Today's AfterLife column wasn't coming to me easily. I didn't have anything to write about, so I just didn't write.
Then I received an e-mail from my dad. He's a pretty funny guy. This golden e-mail detais a particularly laughable incident in which he attempts to get his hair cut. I read through it and decided I had to share it with you all. Dad's a good guy, but that doesn't mean he's not a grumpy old man.
Here is a special post, written by my father, the "Grumpy Old Man".
Tess' Note: This is an entirely real thing that happened to my dad, and as I understand it, completely ridiculous. I've sussed out my dad's writing with these handy dotted lines, and placed my editorial comments with this little precursor.
I needed a haircut. I'd been thinking about getting one for few weeks, but hadn't taken the time. I looked like one of those fifty-something guys who haven't held down a regular job in years--which is exactly what I am. I was looking sloppy-ish--which doesn't bother me any, but it irritates my children (and God knows, I wouldn't want to do that!) I needed to go to the dentist, too, but I hate the dentist and won't go unless I'm in pain.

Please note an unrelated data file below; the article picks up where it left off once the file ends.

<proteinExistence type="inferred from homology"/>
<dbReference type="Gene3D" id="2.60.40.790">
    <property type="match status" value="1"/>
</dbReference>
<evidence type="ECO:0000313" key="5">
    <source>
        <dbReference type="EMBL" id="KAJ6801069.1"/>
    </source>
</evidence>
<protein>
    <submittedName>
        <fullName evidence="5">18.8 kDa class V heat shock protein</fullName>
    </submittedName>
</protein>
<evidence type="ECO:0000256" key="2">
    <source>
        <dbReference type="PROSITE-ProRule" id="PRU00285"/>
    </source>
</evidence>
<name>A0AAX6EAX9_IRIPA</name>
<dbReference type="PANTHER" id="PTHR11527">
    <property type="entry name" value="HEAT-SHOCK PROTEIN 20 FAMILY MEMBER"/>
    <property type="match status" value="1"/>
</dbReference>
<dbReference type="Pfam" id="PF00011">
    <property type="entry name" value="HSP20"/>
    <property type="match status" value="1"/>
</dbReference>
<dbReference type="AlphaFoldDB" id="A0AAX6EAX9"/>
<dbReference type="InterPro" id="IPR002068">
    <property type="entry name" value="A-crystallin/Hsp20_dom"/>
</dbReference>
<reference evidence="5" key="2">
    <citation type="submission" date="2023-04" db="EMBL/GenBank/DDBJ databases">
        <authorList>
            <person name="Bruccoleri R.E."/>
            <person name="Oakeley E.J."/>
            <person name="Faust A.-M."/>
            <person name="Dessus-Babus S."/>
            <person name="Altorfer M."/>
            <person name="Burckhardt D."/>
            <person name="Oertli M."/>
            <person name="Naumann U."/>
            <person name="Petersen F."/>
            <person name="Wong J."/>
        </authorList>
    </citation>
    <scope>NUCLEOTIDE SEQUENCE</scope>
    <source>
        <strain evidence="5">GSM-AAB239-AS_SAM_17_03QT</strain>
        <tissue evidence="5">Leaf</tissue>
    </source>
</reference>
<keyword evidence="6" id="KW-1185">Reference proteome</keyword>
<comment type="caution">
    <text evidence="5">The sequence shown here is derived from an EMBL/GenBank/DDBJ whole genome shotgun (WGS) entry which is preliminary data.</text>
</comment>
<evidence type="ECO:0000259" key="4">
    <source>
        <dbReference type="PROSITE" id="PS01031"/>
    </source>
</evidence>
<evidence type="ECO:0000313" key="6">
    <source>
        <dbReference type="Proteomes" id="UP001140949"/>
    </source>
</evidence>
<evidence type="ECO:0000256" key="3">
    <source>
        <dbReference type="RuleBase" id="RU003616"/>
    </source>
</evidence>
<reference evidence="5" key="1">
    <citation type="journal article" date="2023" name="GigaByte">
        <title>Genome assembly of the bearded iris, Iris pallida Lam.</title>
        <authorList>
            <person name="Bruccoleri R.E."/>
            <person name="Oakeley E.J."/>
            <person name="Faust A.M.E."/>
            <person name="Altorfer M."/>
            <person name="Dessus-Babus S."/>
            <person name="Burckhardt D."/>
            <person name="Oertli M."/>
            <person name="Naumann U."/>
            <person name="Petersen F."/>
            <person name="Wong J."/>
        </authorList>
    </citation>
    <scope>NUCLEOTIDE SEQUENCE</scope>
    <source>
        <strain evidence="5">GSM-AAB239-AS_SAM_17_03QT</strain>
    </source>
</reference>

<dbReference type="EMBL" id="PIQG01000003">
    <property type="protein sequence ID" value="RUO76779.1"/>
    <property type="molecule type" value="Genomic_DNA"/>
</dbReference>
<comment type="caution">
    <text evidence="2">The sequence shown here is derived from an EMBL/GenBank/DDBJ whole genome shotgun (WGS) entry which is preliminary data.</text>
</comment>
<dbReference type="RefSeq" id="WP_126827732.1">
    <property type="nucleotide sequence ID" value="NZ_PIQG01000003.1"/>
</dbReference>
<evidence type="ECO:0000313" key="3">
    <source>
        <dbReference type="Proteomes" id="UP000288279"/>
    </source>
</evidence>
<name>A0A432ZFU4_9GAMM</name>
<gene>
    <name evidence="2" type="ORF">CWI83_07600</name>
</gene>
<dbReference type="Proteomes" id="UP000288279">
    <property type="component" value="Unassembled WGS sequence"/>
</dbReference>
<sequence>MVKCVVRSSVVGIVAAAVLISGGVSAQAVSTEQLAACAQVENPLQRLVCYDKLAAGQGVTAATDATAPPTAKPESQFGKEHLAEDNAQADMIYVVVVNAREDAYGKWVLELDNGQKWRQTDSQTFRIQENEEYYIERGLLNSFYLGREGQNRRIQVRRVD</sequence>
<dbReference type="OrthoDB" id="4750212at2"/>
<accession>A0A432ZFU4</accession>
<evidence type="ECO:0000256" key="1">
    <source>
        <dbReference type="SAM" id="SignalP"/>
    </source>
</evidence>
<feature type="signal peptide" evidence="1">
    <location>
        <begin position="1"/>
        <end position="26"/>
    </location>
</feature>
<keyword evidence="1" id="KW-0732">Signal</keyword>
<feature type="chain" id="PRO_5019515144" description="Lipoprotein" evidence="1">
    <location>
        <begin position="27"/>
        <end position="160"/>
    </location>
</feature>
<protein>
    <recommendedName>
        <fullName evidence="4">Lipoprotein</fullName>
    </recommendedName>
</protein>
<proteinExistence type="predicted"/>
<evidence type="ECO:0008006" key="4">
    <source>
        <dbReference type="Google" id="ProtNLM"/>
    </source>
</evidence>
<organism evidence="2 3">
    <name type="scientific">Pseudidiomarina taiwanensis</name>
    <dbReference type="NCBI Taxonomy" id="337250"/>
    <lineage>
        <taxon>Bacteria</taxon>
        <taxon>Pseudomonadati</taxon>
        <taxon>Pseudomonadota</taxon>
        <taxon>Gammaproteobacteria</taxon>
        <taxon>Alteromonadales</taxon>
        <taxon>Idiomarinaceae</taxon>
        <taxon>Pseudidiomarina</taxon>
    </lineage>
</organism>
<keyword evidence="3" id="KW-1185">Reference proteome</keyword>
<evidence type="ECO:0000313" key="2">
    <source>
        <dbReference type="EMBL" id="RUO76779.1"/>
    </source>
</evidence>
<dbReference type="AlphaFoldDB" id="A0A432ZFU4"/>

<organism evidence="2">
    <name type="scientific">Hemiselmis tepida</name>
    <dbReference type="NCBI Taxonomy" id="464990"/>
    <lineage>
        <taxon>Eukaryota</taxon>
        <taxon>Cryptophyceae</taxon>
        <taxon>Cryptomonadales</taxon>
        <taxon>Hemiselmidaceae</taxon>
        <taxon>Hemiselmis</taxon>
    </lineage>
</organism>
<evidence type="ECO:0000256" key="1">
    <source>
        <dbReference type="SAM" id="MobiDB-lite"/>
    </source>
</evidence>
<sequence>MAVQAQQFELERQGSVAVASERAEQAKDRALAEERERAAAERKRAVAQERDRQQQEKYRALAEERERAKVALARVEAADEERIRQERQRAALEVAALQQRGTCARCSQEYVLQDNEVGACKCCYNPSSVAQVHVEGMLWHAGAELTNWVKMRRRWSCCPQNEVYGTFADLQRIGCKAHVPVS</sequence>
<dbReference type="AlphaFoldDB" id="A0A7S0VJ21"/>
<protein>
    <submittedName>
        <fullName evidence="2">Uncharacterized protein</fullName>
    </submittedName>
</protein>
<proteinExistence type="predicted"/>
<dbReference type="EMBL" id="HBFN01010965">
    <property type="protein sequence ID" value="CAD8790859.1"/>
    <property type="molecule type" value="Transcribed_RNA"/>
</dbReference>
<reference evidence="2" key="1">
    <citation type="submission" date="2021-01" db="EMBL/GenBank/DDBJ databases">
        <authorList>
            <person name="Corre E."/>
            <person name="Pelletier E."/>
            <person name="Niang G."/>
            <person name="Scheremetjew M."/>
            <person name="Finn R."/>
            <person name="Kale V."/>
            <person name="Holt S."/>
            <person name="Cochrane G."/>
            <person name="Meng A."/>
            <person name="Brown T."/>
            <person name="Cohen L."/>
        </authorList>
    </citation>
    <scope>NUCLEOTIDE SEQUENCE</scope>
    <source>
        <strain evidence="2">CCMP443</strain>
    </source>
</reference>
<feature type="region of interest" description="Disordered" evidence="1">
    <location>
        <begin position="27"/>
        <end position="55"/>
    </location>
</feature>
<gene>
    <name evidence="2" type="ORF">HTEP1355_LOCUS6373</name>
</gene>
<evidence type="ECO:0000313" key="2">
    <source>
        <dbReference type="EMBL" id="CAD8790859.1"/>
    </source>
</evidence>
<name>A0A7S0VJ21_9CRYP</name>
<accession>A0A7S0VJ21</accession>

Anyway, I was driving on Route 21, better known as Brecksville Rd., when I spotted a Great Clips in a mini-mall. I walked inside and noticed there were two stylists (is that what you call them?), both twenty-something females, both occupied. The stylist on the right side of the room looked up and said, "Welcome to Great Clips. Did you check in on line?"
[Tess' note: The following conversation takes place between my grumpy dad and a stylist at a Great Clips. This is like the McDonald's of hair places mind you. Dad's dialogue is in bold]
"Did I what?" I asked.
"Did you check in on line?"
"Was I supposed to?"
"No. But you can."
"I just want a haircut," I said.
"Okay. What's your phone number?" she asked.
"What's yours?" I asked. She chuckled nervously.
"We don't give out our phone numbers."
"But I'm supposed to give out mine to a stranger at Great Clips?" I said.
"You don't have to. What's your name?"
"You have to have my name to cut my hair?" I asked.
"Well, no. I guess I don't. I'll be with you in a few minutes."
"Terrific!" I said.
Ten minutes later, the stylist finished cutting the hair of a boy who looked to be in the fourth or fifth grade, collected thirteen dollars from his mother, walked to the back of the shop and disappeared.
I waited a few minutes, then stood and walked toward the stylist on the left.
[Tess' Note: Dad's not a very patient guy.]
"Is your colleague still here?"
"She's probably on her break," she said without looking up from her work on the head of a thirty-five year-old man.
"What is it? Two thirty? Yeah. She's on her break."
"She went on her break with me waiting fifteen minutes already?"
"Okay, well I'm apparently leaving," I said, turning toward the door.
"She'll be back in ten minutes," the stylist called to my backside.
I didn't turn around. No haircut for me. No need to explain. I'm sure I wasn't the first to walk out under those circumstances. I'm reasonably sure. Was I wrong? Who knows these days?